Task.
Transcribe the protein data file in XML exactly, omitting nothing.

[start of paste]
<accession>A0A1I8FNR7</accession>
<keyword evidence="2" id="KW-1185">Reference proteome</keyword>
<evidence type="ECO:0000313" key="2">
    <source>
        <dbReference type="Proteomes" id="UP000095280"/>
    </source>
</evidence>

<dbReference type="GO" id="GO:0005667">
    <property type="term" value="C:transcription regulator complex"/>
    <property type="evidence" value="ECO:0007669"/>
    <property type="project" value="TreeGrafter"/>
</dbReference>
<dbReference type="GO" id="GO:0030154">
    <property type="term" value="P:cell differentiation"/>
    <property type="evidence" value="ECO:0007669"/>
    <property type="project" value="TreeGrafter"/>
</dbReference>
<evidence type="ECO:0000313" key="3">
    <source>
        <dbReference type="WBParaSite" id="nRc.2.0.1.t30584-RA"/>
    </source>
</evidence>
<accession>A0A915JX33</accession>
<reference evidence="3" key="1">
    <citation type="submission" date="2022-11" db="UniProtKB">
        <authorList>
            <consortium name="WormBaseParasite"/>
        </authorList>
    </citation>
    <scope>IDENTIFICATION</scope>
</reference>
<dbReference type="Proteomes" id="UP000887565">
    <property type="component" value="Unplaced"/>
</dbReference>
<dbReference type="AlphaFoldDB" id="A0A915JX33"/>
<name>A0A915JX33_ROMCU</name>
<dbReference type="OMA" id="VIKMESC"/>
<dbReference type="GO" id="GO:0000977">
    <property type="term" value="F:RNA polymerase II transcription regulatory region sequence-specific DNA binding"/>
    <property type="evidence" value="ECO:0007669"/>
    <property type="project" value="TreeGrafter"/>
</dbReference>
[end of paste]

<accession>A0A1I8FNR7</accession>
<keyword evidence="2" id="KW-1185">Reference proteome</keyword>
<evidence type="ECO:0000313" key="2">
    <source>
        <dbReference type="Proteomes" id="UP000095280"/>
    </source>
</evidence>

<dbReference type="GO" id="GO:0005667">
    <property type="term" value="C:transcription regulator complex"/>
    <property type="evidence" value="ECO:0007669"/>
    <property type="project" value="TreeGrafter"/>
</dbReference>
<dbReference type="GO" id="GO:0030154">
    <property type="term" value="P:cell differentiation"/>
    <property type="evidence" value="ECO:0007669"/>
    <property type="project" value="TreeGrafter"/>
</dbReference>
<evidence type="ECO:0000313" key="3">
    <source>
        <dbReference type="WBParaSite" id="nRc.2.0.1.t30584-RA"/>
    </source>
</evidence>
<accession>A0A915JX33</accession>
<reference evidence="3" key="1">
    <citation type="submission" date="2022-11" db="UniProtKB">
        <authorList>
            <consortium name="WormBaseParasite"/>
        </authorList>
    </citation>
    <scope>IDENTIFICATION</scope>
</reference>
<dbReference type="Proteomes" id="UP000887565">
    <property type="component" value="Unplaced"/>
</dbReference>
<dbReference type="AlphaFoldDB" id="A0A915JX33"/>
<name>A0A915JX33_ROMCU</name>
<dbReference type="OMA" id="VIKMESC"/>
<dbReference type="GO" id="GO:0000977">
    <property type="term" value="F:RNA polymerase II transcription regulatory region sequence-specific DNA binding"/>
    <property type="evidence" value="ECO:0007669"/>
    <property type="project" value="TreeGrafter"/>
</dbReference>